Skip to main content

Rindsberg Family Collection

Identifier: AR 25499

Scope and Content Note

Whereas a large variety of documents, photographs and correspondence offer a broad documentation of Edwin Rindsberg and his family, it is particularly the psychiatric case of Max Rindsberg that takes a prominent position in the collection. Bringing together voices of the state, the family and friends, as well as medical and psychological research, the juridical and personal papers pertaining to this case do not only illustrate Max Rindsberg's individual experience as a World War I soldier and its impact on his family relations, but also allow insight into the larger cultural discourse on war traumata and the status of (Jewish) veterans in Germany between 1918 and 1939.

The material in Folder 1 pertains to Edwin Rindsberg, his life and work in Germany and his immigration to the United States. Included are mostly letters by various German and American employees. Additional material comprises school records, a marriage announcement, a passport, a work ID, and a blood donor certificate.

Max Rindsberg's correspondence can be found in Folder 2. It contains for the most part postcards and letters sent to his brother Edwin, in which he describes his experience as a soldier in World War I.

Folders 3 and 4 document the long-term hospitalization of Max Rindsberg and the legal proceedings surrounding it. Included are bills, reports and correspondence from hospitals and social administration offices, as well as a large number of juridical papers, including court decisions, medical opinions, witness statements and family reports. Of particular interest are, on the one hand, explanations by the court arguing against a causal relation between war and mental illness, and psychiatric opinions highlighting the impact of "the peculiarities and the milieu of being a soldier" on their mental health, on the other. Equally interesting may be reports by family members describing in detail Max Rindsberg's changing behavior at home in the post-war years, as his mental state deteriorated.

Folder 5 contains various documents about Max Rindsberg, predominantly school reports, but also a military ID, a pay book and transfer papers.

Folder 6 contains a diverse body of correspondence to and from different members of the Rindsberg family, mostly postcards as well as a few letters.

Folder 7 contains a relatively large number of family photographs, including various pictures of immediate and remote members of the family as well as some pictures depicting the main synagogues in Nuremberg and Munich before they were burned down in 1938.

Other documents pertaining to the Rindsberg family and their immigration are contained in Folder 8. Included are genealogical papers, marriage certificates, alien registration IDs, birth certificates, naturalization papers, passports and a book containing wedding telegrams.


  • 1870-1979
  • Majority of material found within 1926-1938


Language of Materials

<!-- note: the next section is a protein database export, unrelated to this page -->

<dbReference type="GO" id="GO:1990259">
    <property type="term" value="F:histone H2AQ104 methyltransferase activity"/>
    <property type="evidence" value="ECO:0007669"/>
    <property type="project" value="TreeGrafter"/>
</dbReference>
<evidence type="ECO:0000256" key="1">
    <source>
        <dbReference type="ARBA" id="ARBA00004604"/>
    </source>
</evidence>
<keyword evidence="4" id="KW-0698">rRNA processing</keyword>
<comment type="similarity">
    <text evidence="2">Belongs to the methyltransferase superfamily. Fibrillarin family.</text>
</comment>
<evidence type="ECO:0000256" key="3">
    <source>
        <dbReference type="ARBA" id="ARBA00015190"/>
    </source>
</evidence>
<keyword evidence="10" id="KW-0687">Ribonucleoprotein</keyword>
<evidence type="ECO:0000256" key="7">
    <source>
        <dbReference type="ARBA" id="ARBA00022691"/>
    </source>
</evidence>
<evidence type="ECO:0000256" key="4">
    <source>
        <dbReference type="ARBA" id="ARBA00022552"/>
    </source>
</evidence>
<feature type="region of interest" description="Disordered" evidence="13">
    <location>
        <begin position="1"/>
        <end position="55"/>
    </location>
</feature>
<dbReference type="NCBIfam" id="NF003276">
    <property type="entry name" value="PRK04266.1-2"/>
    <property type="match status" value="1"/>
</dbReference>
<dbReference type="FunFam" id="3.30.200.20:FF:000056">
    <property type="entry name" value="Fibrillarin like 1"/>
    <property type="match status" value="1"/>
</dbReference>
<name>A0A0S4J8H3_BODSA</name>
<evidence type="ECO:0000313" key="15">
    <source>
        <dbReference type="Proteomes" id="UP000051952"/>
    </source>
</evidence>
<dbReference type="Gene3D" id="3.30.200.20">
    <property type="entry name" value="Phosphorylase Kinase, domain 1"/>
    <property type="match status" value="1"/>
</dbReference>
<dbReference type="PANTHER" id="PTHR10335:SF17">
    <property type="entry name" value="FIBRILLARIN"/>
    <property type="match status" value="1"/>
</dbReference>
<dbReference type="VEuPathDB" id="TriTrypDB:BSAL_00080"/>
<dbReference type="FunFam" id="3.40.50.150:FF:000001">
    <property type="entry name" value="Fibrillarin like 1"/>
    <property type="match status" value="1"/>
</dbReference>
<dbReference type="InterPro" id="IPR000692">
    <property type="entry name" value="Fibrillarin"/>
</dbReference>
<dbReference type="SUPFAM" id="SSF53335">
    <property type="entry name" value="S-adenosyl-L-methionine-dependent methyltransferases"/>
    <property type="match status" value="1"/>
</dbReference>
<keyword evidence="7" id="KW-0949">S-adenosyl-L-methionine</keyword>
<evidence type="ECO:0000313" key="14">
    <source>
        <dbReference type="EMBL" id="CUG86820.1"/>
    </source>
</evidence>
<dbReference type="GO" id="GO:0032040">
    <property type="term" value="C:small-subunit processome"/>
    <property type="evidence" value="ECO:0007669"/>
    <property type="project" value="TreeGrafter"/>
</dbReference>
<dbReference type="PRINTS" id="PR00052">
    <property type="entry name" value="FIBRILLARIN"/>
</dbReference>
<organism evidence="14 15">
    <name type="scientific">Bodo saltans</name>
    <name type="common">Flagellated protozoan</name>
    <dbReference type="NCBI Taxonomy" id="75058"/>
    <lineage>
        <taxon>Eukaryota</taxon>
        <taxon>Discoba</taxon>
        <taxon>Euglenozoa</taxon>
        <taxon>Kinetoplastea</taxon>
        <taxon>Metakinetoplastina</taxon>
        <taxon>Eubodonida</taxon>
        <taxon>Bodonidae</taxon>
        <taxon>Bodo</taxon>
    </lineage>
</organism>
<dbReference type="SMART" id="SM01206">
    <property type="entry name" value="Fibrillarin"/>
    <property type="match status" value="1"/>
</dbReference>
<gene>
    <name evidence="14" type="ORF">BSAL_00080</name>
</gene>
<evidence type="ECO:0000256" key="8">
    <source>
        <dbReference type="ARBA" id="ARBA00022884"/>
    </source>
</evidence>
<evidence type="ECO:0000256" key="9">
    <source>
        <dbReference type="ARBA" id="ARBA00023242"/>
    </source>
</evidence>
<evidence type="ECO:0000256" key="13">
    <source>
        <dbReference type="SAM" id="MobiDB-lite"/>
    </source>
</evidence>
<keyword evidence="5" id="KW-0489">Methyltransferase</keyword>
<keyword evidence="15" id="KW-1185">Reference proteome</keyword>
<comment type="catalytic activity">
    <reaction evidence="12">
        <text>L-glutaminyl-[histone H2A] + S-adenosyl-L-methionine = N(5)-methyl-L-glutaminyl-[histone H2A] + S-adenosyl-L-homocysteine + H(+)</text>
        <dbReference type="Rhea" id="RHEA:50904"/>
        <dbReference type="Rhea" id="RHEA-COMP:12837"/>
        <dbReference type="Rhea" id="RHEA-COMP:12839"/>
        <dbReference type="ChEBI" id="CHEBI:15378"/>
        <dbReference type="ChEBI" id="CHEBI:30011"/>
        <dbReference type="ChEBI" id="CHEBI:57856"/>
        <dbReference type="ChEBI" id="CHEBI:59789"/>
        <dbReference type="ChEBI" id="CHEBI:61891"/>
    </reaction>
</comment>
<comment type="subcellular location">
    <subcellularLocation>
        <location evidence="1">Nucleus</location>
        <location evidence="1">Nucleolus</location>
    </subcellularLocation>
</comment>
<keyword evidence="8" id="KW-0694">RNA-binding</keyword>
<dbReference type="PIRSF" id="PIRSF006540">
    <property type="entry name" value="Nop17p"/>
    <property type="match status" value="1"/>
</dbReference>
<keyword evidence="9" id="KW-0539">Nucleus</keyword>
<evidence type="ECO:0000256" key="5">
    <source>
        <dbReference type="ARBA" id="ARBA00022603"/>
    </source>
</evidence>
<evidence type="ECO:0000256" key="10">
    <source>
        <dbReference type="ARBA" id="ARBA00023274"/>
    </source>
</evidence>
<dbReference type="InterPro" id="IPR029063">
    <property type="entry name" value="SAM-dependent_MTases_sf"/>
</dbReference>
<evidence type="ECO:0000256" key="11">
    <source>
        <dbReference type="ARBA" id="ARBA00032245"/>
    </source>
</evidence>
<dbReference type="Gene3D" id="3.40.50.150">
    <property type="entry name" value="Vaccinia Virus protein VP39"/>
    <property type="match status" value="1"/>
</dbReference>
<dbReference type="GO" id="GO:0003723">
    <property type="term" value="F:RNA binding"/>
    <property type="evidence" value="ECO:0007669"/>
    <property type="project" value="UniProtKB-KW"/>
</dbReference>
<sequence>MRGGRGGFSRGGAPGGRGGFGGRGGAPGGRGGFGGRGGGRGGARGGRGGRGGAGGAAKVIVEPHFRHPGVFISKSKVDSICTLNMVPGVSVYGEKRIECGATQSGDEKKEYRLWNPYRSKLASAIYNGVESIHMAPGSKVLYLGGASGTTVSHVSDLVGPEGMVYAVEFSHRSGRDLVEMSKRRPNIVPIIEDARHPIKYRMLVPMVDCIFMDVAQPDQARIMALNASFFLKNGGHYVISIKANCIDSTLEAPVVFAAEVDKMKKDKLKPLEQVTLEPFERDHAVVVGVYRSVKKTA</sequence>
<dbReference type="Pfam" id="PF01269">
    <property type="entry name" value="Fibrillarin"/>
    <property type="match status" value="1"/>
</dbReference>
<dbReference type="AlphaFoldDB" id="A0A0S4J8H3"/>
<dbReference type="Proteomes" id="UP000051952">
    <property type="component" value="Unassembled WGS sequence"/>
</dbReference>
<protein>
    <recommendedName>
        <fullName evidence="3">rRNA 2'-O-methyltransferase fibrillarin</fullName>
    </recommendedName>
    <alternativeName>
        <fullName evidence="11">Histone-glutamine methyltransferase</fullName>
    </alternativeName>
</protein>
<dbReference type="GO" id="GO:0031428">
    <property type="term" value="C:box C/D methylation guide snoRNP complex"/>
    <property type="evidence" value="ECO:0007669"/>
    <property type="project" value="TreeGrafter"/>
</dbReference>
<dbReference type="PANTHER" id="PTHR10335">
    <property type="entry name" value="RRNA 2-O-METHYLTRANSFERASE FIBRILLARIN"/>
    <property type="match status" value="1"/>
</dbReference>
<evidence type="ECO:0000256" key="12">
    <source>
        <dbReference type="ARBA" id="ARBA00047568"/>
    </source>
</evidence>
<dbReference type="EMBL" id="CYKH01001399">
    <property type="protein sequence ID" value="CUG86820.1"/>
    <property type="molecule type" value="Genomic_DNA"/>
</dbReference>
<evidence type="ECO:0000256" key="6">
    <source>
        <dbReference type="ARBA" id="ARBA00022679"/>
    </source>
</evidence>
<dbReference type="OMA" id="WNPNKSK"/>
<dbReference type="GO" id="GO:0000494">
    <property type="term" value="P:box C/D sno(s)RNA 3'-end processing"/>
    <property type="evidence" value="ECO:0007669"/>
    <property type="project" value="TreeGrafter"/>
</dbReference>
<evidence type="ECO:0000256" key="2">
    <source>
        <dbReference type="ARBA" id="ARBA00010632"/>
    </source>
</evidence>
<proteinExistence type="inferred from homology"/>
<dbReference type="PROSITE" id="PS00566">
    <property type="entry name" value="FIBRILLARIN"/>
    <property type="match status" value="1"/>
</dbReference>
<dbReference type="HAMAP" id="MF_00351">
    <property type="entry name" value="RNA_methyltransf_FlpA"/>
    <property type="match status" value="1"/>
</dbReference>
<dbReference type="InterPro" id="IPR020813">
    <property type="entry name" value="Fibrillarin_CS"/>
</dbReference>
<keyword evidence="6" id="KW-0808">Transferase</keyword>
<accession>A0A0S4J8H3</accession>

The collection is in German.

Access Restrictions

Open to researchers.

Access Information

Collection is digitized. Follow the links in the Container List to access the digitized materials.

Use Restrictions

There may be some restrictions on the use of the collection. For more information, contact:

Leo Baeck Institute, Center for Jewish History, 15 West 16th Street, New York, NY 10011


Biographical Note

Edwin Rindsberg, born in 1903 in Nuremberg, had two siblings: an older brother, Max Rindsberg (1899-1942), and a sister, Amalie (1898-1979) who was married to Alfred Wertheimer (born 1897). Their parents were David (1869-1950) and Bertha Rindsberg (born 1873). They all immigrated to the United States with the exception of Max.

Edwin worked as a sales representative in the fabrics industry in Germany before he immigrated to the United States where he married Bianca Kolb.

Edwin’s brother, Max Rindsberg, served in World War I, stationed predominantly in Skopje, Macedonia. From the 1920s on he suffered from mental illnesses, which required constant hospitalization and psychiatric treatment. Initially regarded a post-war trauma, his mental condition was later reconsidered an inborn disposition, depriving Rindsberg of state pension or compensation. From 1924 to 1938 his father, David Rindsberg, charged with the total cost of Max’s hospitalization, repeatedly pursued legal action against the court decision, but eventually lost the case. While most of his family emigrated, Max was deported and died in 1942.


0.5 Linear Feet


This family collection contains a variety of correspondence, documents and photographs pertaining predominantly to the brothers Edwin Rindsberg and Max Rindsberg as well as to their parents, siblings and other relatives. Prominently documented is a legal dispute regarding Max Rindsberg's mental illness after he had served in World War I and the family's claim to state pensions for his subsequent long-term hospitalization.


Arranged in one series, by person.

Separated Material

A German prayer book, Friedhofsgebete [Gebete fuer den guten Ort] has been removed to the LBI Library.

Guide to the Papers of the Rindsberg Family 1870-1979 AR 25499
Processed by Florian Siedlarek and LBI Staff
© 2012
Language of description
Script of description
Language of description note
Description is in English.
Edition statement
This version was derived from RindsbergFamily.xml

Revision Statements

  • July 09, 2014 : Links to digital objects added in Container List.

Repository Details

Part of the Leo Baeck Institute Repository

15 West 16th Street
New York NY 10011 United States